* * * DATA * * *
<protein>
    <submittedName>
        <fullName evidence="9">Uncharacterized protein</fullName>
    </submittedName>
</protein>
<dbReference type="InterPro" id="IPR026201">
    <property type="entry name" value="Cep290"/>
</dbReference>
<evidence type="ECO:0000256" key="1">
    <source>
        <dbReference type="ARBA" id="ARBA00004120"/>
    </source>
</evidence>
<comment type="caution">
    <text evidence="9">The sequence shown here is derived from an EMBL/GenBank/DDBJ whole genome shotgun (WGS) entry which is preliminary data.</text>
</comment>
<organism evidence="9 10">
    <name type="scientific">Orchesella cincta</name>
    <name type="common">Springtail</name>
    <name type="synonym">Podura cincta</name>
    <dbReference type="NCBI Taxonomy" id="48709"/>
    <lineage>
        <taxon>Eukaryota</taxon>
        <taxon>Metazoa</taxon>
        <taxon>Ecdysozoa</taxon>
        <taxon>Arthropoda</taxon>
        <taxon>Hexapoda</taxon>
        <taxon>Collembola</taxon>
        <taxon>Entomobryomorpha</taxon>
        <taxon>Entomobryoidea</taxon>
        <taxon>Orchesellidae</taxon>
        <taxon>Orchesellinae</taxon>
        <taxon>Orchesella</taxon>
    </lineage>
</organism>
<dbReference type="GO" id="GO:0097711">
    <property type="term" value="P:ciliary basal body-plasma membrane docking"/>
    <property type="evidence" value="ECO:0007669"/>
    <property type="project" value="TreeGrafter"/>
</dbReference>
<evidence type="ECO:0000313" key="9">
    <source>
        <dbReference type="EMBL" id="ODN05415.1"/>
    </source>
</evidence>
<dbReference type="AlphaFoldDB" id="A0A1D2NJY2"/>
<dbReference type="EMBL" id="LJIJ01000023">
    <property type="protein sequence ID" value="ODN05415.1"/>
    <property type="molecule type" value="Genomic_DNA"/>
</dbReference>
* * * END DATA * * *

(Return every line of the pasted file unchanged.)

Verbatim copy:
<protein>
    <submittedName>
        <fullName evidence="9">Uncharacterized protein</fullName>
    </submittedName>
</protein>
<dbReference type="InterPro" id="IPR026201">
    <property type="entry name" value="Cep290"/>
</dbReference>
<evidence type="ECO:0000256" key="1">
    <source>
        <dbReference type="ARBA" id="ARBA00004120"/>
    </source>
</evidence>
<comment type="caution">
    <text evidence="9">The sequence shown here is derived from an EMBL/GenBank/DDBJ whole genome shotgun (WGS) entry which is preliminary data.</text>
</comment>
<organism evidence="9 10">
    <name type="scientific">Orchesella cincta</name>
    <name type="common">Springtail</name>
    <name type="synonym">Podura cincta</name>
    <dbReference type="NCBI Taxonomy" id="48709"/>
    <lineage>
        <taxon>Eukaryota</taxon>
        <taxon>Metazoa</taxon>
        <taxon>Ecdysozoa</taxon>
        <taxon>Arthropoda</taxon>
        <taxon>Hexapoda</taxon>
        <taxon>Collembola</taxon>
        <taxon>Entomobryomorpha</taxon>
        <taxon>Entomobryoidea</taxon>
        <taxon>Orchesellidae</taxon>
        <taxon>Orchesellinae</taxon>
        <taxon>Orchesella</taxon>
    </lineage>
</organism>
<dbReference type="GO" id="GO:0097711">
    <property type="term" value="P:ciliary basal body-plasma membrane docking"/>
    <property type="evidence" value="ECO:0007669"/>
    <property type="project" value="TreeGrafter"/>
</dbReference>
<evidence type="ECO:0000313" key="9">
    <source>
        <dbReference type="EMBL" id="ODN05415.1"/>
    </source>
</evidence>
<dbReference type="AlphaFoldDB" id="A0A1D2NJY2"/>
<dbReference type="EMBL" id="LJIJ01000023">
    <property type="protein sequence ID" value="ODN05415.1"/>
    <property type="molecule type" value="Genomic_DNA"/>
</dbReference>